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As the Jan. 6 committee begins public hearings, we get two perspectives on what happened during the Capitol attack and the days leading up to it. Donell Harvin, former head of Homeland Security and Intelligence for the District of Columbia and senior policy researcher at the Rand Corporation, and Andrea Bernstein, journalist and co-host of the 'Will Be Wild' podcast, join Judy Woodruff to discuss.
And to discuss more about what we do and do not know about January 6 and the days leading up to it, I'm joined by Donell Harvin. He is the former head of homeland security and intelligence for the District of Columbia. He is now a senior policy researcher with the RAND Corporation.
And Andrea Bernstein, she's an investigative journalist and co-host of the "Will Be Wild" podcast. It's an eight-part series about the Capitol attack.
And we welcome both of you to the "NewsHour."
Andrea Bernstein, I'm going to start with you.
You have done so much reporting on this already. What are the main unanswered questions out there that you have about January the 6th?
Andrea Bernstein, Investigative Journalist:
It is great to be with you, Judy.
And hello to Donell, who we spoke to for our podcast.
I mean, I think the biggest question we still don't know is, to what extent was the president and/or his advisers aware of plans to attack the Capitol on January 6? We do know a stunning amount of information now that we did not know on January 6 about what President Trump — then-President Trump did.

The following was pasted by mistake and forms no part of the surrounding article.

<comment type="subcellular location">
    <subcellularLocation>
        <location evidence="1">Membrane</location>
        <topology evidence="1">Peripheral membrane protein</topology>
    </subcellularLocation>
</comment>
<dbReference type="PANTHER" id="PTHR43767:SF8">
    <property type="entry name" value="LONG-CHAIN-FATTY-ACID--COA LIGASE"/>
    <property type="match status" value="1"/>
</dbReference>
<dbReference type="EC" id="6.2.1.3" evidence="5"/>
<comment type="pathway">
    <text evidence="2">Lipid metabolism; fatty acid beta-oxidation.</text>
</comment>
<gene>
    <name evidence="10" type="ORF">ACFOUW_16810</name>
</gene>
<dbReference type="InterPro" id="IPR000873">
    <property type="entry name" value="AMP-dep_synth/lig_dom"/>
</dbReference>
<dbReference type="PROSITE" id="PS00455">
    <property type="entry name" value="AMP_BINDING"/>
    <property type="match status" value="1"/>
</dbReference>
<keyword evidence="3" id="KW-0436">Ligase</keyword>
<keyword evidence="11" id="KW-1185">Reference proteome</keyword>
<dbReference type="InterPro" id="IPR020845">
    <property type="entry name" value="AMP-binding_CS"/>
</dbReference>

We know he pressured his vice president, Mike Pence, not to certify the vote. We know he pressured his acting attorney general, Jeffrey Rosen, to send a letter to state legislatures telling them not to send up slates of electors. We know that he contemplated asking the Department of Defense and the Department of Homeland Security to consider impounding election machines.
So, we know that all of that was going on in the president's mind. We also know that he tried to get Georgia to find 11,780 votes. However, what we don't know is, did he know anything about the plans, well-developed by early January, as we now know from the various prosecutions that have moved forward? Did he know about that? Were there any intermediaries? What kind of knowledge did he have of the specifics?
So, that's one of the things that I will be looking to see if the hearings answered — answer. That said, even if they don't, it doesn't mean that the president didn't try to interfere with the peaceful transfer of power. We know that he did.
And, Donell Harvin, in your capacity at the time as the head of homeland security for the District of Columbia, you were seeing enough out there that worried you that caused you to say to others that they should be prepared, that something was coming.
What did you see?
Donell Harvin, Former D.C. Chief of Homeland Security and Intelligence: Well, thank you for having me.
We saw a lot of information, what we call intelligence, that suggested that this would happen. And, to be quite honest with you don't need to be a highly trained intelligence operative, like my staff are, were, to know that was coming. You can just open up Twitter or Facebook and see some of the vitriol that was going on around January 6, which really was the bulk of what we were looking at.
Our job is to kind of sift through those thousands, tens of thousands of posts, and look for what we call posts of concern, intelligence, bits of intelligence that we can string together, particularly from worrisome individuals or groups, that would lead us to think that the threat environment had changed or evolved.
And we saw that evolve and get even worse in the weeks leading up to January 6.
And you — you tried to get higher-ups around the government to do something about it. Many of your warnings were not heeded.